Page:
Finland is considered to be stacked at the goaltender position, as it features Rask, Antti Niemi and Kari Lehtonen. Team Canada is considered to be loaded, though its perceived weakness — if it has one — is in net, where it has Roberto Luongo, Carey Price and Mike Smith. Price and Luongo both have a 2.36 goals-against average as of Friday, good for 14th and 16th in the NHL, respectively, while Smith is 37th in the league with a 2.85 clip.

“We’re fine. We’re fine,” Julien said. “I mean, we’ve got a goaltender in Luongo that won a gold medal. You’ve got a goaltender in Price that, to me, has probably been one of the steadiest goaltenders this year, has done a great job for Montreal, and then Smith has had a good year.

“Where people may be questioning that, I’m not. Right now, it’s just a matter of going out and showing that we have the right goaltending threesome to again compete for that gold.”

This marks the second time this week that Luongo has been defended by a member of the Bruins, as Milan Lucic went out of his way to speak to the character of the embattled Canucks netminder on Monday.

“I think too many people point the finger too much on Luongo,” Lucic said. “I think he’s a great goaltender, and I mean, he was still able to get [the Canucks] one win away from the ultimate goal. I think it shows the type of person that he is going through what he went through with how he was treated over there by everyone, and he still managed to keep his game at a high level, and he’s back on the Olympic team. He’s still one of the best goaltenders in the league, so as far as that goes, it shows a lot about his character and I wish him all the best in Sochi.”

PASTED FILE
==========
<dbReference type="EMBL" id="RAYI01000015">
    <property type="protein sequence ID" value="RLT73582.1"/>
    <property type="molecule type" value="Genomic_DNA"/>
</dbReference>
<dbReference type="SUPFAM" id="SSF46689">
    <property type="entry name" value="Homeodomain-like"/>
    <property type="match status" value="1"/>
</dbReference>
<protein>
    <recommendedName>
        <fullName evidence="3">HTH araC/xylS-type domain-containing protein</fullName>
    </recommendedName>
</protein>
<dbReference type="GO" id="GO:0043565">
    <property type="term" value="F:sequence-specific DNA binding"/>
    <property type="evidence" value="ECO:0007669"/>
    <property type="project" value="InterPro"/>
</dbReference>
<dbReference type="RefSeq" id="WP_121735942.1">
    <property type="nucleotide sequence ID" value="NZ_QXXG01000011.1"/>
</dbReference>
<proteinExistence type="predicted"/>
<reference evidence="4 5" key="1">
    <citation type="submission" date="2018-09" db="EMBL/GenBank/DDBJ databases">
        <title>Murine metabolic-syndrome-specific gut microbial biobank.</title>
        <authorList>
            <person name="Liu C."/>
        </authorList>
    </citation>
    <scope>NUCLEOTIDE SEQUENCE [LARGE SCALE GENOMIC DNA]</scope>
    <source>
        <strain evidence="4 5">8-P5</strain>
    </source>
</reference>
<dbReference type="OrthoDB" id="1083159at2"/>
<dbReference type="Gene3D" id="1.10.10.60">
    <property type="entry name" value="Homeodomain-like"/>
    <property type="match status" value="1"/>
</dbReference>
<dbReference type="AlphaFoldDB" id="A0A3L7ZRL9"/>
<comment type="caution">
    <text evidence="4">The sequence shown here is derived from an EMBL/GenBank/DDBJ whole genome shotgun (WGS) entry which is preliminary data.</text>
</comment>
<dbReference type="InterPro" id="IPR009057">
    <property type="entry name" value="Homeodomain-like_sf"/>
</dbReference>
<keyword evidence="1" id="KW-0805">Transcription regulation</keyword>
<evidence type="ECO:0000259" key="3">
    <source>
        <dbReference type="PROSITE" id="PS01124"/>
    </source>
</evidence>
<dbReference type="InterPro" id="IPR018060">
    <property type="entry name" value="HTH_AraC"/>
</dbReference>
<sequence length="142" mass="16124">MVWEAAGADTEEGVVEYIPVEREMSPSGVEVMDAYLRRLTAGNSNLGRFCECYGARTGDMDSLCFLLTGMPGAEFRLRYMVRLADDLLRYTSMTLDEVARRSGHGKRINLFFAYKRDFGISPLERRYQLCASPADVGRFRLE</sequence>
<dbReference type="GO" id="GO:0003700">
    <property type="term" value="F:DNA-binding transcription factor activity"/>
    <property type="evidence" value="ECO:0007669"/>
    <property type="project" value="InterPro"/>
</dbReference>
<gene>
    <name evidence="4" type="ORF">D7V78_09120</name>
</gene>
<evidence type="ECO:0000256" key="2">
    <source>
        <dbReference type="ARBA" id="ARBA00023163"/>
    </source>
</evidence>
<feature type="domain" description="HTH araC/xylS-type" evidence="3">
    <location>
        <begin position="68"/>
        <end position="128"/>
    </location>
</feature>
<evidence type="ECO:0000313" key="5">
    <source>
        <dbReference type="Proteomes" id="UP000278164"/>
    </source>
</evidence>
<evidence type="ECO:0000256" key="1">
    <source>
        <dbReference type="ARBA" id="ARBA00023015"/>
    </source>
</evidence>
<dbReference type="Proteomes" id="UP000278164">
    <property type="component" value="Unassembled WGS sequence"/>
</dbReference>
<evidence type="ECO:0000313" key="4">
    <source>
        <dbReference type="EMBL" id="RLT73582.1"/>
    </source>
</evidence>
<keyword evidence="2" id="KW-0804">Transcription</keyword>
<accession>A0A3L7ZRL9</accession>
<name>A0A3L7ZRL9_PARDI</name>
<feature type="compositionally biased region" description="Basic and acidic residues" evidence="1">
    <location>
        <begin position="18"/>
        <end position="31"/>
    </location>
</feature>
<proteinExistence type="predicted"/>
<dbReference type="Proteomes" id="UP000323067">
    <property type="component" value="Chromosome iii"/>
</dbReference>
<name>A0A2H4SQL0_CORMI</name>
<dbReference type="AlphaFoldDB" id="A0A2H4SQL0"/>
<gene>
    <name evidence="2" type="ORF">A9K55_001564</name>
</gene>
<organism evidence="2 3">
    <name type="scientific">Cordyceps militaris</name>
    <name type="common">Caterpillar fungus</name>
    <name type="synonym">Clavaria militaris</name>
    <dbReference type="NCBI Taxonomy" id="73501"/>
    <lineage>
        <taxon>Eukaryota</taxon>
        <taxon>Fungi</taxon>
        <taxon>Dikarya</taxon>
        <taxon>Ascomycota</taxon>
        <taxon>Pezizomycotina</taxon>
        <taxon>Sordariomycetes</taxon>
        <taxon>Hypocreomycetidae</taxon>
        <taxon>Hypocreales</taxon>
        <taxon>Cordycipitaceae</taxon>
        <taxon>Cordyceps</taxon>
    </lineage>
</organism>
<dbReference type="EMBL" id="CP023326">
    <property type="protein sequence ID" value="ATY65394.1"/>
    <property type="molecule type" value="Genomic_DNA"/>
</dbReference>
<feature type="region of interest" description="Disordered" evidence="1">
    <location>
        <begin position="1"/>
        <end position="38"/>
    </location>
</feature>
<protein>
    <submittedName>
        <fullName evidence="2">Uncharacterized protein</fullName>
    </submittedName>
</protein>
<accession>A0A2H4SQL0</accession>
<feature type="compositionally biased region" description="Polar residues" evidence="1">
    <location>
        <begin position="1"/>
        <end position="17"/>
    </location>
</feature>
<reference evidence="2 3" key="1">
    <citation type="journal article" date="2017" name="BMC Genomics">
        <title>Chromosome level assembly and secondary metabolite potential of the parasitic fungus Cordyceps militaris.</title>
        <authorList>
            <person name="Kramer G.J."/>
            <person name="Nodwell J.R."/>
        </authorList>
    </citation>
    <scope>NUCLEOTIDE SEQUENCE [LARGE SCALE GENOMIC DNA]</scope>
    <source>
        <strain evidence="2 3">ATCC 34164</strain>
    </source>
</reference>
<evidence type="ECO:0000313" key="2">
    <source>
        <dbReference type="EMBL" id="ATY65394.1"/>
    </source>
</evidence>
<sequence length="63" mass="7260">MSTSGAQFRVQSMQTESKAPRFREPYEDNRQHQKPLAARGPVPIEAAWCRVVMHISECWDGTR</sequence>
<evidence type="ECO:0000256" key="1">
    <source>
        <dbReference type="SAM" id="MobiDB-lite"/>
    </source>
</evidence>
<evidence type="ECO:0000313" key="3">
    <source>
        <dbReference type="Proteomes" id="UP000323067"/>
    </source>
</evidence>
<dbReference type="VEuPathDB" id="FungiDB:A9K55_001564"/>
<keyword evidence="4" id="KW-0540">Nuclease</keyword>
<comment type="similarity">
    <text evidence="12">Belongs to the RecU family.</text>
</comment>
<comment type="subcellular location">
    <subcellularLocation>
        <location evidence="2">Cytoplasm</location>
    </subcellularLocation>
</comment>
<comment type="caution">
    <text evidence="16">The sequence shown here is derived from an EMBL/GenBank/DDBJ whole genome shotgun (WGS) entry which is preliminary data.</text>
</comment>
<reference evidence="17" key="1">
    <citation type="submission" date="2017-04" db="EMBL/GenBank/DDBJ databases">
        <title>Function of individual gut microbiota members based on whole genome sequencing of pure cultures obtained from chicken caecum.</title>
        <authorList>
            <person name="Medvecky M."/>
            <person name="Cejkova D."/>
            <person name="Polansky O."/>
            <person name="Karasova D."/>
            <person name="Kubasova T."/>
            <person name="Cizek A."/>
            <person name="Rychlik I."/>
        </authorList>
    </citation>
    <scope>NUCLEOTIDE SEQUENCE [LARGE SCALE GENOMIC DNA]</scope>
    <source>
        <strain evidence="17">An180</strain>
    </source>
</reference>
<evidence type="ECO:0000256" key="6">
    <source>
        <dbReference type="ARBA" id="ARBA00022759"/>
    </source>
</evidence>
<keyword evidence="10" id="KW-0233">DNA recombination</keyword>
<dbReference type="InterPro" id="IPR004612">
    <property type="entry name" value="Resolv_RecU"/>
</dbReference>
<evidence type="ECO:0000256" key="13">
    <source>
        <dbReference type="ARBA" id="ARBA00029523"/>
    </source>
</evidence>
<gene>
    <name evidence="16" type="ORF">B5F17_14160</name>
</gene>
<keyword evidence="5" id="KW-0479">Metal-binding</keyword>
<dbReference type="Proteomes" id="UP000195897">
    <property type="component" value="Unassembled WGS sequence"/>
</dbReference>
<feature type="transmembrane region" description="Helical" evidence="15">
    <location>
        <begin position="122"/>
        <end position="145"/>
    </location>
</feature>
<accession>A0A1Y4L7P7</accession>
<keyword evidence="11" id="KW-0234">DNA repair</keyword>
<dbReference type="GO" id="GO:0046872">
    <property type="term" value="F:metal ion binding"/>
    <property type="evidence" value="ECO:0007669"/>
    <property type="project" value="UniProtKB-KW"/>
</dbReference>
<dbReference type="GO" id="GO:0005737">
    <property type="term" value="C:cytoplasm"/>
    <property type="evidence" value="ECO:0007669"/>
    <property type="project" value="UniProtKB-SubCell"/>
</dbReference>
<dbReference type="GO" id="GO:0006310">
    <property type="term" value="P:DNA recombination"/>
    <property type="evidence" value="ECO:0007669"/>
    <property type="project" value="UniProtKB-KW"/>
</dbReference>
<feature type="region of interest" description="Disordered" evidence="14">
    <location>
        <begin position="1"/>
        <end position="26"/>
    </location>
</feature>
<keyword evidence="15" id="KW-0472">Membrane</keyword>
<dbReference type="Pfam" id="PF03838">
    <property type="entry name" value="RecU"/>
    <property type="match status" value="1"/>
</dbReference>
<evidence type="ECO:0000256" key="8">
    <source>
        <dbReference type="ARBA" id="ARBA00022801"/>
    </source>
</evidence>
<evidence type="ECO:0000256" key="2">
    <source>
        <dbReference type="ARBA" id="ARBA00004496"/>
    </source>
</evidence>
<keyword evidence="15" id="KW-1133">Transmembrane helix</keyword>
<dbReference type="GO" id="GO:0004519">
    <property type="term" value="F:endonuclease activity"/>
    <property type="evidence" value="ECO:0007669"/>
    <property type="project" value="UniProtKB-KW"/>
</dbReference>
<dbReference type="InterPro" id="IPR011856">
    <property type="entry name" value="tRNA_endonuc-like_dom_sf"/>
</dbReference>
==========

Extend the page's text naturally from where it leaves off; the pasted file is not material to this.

On the subject of Steven Stamkos, who undoubtedly has a big fan in Julien (the Bruins coach visited Stamkos in the hospital after the young superstar broke his tibia in Boston in November), Julien said he felt bad that the Lightning center wouldn’t be headed to Sochi, but feels Martin St. Louis is a more than serviceable replacement.

“It is disappointing, because he’s one of the elite players,” Julien said. “I think everybody knows he was a shoo-in right from the get-go, but at the same time we keep talking about our depth and how Canada has enough players to make two teams. Well, we went and got another player that, in my mind, deserved to be on our team right from the start.

“When I say that, [I mean] we have to limit ourselves to a certain number, but there’s no doubt that he’s good enough to play — we’re talking about Marty St. Louis here — and there’s others on that list that could easily step into our lineup. You live with the situation, and I think if anything, they’re very smart at making the decision that’s for the well-being of Steven Stamkos. It’s unfortunate for us, but in the long run for the athlete and for the people that want to watch the guy play and be part of the NHL, it was the right decision, I guess.”

Read More: Carey Price, Claude Julien, Roberto Luongo, Steven Stamkos
Claude Julien’s take on why Steven Stamkos is more universally beloved than other superstars 11.25.13 at 1:19 pm ET
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Claude Julien singing Steven Stamkos‘ praises a couple weeks after visiting him in the hospital certainly isn’t the first case of the Lightning superstar being a welcomed guest in Boston.

Stamkos, who has twice been injured on Garden ice, has long been well-received around these parts, and he’s one of the few star players in the game who seems to be universally beloved.

Even prior to the Max Pacioretty incident, Zdeno Chara was booed every time he touched the puck in another building. Opposing stars get booed in other towns regularly, so what is it about Stamkos [for what it’s worth, he is one of the nicest people in professional sports] that makes him adored everywhere?